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The Heart of the Community

August 24, 2018

Meet the cardiology providers at UnityPoint St. Luke's.

THE COMFORTS OF HOME

When challenges arise, comforts become more important than ever. Such as getting expert cardiology care right here at home.

Imagine having to drive hundreds of miles to get expert medical treatment. You wake up the morning of your procedure in an unfamiliar hotel room. Your daily routine has been disrupted, your doctor is a stranger and friends and family are hours away. But this doesn’t have to be the case. When treatment options are nearby, so are safety and comfort.

TEAMWORK NEAR AND FAR

In the Sioux City area, the majority of people with cardiology issues and more than 90 percent of people who need electrophysiology procedures choose UnityPoint Health – St. Luke’s Cardiology Services and Cardiovascular Associates (CVA). St. Luke’s and CVA provide stents, implantable cardiac defibrillators, pacemaker implants and ablations.

St. Luke’s was the first hospital in Sioux City to offer injectable cardiac monitors. Cardiac interventionalists specialize in a radial artery approach, so patient recovery and outcomes are improved. The decreased recovery time after these procedures means patients can return to their homes sooner.

In addition, CVA has eleven cardiologists, including two interventionalists, two electrophysiologists, seven non invasive cardiologists and more female cardiologists on staff than any other Siouxland cardiology clinic. This expert care extends to a dozen local hospitals in Iowa and Nebraska that provide services such as remote EKG networks, echocardiographies, stress tests, vascular doppler studies and Holter monitors.

“It’s the teamwork at all levels that allows us to have such a good quality program and provide such excellent care,” says Dr. Shannon Hoos-Thompson.

A CONNECTED COMMUNITY

For the cardiologists at St. Luke’s/CVA, that teamwork includes being deep-rooted members of the community.

“Our group includes a number of physicians who have lived here for 20 or 30 years and call this area home. That long-term connection is very important to patient care. Having a group of physicians with such long-term experience is invaluable in the treatment of heart patients,” says Dr. Deborah Majerus.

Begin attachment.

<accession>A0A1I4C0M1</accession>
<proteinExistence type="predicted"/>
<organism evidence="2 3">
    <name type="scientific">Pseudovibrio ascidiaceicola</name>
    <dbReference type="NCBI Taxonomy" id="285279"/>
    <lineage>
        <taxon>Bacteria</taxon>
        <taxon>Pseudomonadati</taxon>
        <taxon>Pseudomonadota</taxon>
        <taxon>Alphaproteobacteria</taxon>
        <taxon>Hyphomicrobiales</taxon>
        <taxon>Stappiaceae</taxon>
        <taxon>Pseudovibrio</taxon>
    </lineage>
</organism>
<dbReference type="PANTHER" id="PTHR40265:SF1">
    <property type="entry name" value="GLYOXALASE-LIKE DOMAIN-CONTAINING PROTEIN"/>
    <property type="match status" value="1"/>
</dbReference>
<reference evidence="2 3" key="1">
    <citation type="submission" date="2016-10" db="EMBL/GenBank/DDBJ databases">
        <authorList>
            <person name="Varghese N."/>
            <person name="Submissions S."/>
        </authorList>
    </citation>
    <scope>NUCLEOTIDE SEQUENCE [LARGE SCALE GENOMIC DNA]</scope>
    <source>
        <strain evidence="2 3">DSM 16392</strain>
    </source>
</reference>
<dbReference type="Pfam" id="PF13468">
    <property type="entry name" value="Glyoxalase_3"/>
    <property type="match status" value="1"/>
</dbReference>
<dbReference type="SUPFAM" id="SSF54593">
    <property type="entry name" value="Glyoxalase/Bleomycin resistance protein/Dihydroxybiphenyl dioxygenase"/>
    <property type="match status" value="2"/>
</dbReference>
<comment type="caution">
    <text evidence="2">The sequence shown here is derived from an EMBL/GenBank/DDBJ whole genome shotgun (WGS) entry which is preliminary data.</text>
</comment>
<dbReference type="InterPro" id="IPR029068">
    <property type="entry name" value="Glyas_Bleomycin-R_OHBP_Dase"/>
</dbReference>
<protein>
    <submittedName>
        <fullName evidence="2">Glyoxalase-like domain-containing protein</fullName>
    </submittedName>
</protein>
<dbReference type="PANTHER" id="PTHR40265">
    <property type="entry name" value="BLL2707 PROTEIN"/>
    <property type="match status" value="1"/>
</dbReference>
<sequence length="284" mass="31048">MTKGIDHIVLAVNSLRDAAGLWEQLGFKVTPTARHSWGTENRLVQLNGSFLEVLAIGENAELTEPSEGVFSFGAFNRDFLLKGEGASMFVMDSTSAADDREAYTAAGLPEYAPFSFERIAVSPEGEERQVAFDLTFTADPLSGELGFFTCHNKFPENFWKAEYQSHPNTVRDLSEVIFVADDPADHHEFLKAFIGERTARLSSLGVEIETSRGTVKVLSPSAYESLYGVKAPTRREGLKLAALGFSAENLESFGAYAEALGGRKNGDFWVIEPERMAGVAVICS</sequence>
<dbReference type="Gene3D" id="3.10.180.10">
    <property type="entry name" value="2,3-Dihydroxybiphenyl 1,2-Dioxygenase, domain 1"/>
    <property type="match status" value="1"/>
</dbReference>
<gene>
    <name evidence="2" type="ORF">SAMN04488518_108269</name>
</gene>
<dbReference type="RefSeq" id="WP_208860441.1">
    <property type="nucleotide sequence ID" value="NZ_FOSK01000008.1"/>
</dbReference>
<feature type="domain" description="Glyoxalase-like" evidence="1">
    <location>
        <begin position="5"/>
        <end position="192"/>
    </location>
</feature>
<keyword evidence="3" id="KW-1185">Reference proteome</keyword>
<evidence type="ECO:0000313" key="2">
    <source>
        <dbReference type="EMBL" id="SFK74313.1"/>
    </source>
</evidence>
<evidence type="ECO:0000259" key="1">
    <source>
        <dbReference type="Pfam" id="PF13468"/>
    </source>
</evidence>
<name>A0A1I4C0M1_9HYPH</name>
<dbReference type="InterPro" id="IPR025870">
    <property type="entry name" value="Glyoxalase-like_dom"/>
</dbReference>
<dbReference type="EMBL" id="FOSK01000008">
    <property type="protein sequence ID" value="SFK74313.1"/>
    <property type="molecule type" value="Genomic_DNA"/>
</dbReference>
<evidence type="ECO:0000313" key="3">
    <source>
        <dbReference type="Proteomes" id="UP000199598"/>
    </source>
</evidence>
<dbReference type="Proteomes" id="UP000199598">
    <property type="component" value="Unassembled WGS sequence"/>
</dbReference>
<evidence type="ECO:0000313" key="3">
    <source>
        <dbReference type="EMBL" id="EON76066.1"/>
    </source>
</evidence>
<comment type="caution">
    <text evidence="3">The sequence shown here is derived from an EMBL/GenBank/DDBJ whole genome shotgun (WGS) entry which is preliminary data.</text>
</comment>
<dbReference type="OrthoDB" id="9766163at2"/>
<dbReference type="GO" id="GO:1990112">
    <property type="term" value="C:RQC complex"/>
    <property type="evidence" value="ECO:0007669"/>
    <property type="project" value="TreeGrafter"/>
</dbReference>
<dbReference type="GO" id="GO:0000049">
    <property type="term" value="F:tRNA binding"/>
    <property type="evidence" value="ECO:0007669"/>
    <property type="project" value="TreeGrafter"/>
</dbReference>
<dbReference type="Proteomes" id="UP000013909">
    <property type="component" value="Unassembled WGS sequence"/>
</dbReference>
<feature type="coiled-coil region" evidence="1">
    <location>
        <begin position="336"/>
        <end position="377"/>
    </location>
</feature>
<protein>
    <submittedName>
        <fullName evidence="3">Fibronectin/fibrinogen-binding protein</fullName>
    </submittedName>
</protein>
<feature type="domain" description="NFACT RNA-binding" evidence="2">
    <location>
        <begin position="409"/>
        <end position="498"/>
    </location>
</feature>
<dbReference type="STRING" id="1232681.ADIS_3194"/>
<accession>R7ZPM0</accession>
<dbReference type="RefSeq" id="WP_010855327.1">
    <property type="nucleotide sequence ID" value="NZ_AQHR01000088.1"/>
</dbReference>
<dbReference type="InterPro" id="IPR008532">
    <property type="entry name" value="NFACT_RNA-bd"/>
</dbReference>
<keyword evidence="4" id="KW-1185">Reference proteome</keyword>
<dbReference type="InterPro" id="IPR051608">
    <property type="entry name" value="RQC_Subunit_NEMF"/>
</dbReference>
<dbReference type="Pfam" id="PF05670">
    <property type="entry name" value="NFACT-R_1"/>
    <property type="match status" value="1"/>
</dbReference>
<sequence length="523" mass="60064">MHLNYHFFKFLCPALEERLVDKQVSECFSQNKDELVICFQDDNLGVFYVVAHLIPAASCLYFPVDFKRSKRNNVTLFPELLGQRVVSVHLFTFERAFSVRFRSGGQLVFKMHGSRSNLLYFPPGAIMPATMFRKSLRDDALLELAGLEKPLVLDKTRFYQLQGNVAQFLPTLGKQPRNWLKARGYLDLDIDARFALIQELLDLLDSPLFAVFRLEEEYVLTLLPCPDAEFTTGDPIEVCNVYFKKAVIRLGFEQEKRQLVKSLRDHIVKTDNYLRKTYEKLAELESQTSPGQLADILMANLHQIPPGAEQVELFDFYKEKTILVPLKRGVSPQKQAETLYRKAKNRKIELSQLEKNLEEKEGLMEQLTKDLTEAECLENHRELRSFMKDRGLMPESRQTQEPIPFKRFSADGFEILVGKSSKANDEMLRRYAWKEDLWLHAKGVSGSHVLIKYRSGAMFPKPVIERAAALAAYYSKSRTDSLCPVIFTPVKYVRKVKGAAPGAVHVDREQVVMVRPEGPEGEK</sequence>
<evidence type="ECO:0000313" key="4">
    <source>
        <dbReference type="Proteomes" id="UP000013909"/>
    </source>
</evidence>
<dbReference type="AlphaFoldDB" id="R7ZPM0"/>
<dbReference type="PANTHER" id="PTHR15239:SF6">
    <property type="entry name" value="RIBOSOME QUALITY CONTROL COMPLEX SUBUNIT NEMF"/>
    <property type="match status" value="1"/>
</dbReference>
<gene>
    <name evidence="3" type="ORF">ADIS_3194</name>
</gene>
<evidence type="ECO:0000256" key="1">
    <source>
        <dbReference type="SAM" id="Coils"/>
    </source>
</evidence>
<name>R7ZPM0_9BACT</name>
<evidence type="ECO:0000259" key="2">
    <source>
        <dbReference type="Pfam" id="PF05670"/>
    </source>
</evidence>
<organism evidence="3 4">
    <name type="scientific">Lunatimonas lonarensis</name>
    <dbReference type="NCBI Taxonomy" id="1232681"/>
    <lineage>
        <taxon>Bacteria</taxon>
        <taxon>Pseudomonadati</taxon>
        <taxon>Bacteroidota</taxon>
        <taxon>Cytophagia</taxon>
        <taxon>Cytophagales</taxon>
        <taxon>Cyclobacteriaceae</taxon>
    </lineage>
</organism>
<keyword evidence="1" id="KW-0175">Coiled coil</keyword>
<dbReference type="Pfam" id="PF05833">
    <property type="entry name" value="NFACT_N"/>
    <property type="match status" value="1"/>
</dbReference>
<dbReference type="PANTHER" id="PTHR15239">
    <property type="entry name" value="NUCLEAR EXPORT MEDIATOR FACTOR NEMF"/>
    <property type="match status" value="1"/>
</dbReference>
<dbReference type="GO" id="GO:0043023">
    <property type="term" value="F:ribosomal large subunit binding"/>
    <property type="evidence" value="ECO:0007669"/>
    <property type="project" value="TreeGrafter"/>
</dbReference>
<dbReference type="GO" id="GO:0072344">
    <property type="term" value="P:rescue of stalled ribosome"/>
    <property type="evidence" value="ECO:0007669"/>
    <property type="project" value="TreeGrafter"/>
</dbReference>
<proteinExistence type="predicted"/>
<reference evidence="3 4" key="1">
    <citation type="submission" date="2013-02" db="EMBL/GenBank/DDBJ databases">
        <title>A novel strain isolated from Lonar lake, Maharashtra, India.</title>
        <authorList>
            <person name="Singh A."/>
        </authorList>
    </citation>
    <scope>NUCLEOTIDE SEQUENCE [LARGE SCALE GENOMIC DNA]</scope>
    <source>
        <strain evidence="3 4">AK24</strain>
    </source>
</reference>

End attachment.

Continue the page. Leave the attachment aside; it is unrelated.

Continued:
When doctors live in the area and have personal connections with the people they’re treating, whether through screenings, during emergency care or with follow-up appointments, conversations about overall health, as well as heart health, occur more naturally. Medical conversations can be awkward, and some people prefer speaking to a member of their own sex. For some female patients, talking with a female cardiologist can be a comfort.

“A good fit between provider and patient allows patients to freely share symptoms and express concerns, and allows doctors to provide information about heart health,” says Dr. Swapna Kanuri.

COMMUNITY EDUCATION

Heart disease is often considered a “man’s disease.” But according to statistics, nearly half a million women die from heart disease each year. And risk factors and symptoms of coronary artery disease and heart attacks are not the same for men as they are for women. For example, commonly known risk factors for coronary artery disease include high blood pressure, high cholesterol, smoking and obesity. However, for women, endometriosis, polycystic ovary disease and diabetes and high blood pressure during pregnancy can be added to that risk factor list.

Knowledge of symptoms and risks through conversations with a familiar cardiologist can lead to treatments that lower these risks. When female patients or their caretakers—often women—prefer to speak with a female cardiologist for some of their more sensitive concerns, they have that option at St. Luke’s/CVA with Drs. Shannon Hoos-Thompson, Deborah Majerus, Swapna Kanuri and Joy Taylor.

Receiving expert care from trusted, local providers keeps people in the Siouxland community close to home. Close to comfortable, open relationships with familiar doctors who live in the area and understand the specific needs of the people who live there.

“We’re invested in the community and in our patients’ lives,” says Dr. Joy Taylor. This investment leads to healthier people and, ultimately, a healthier community.

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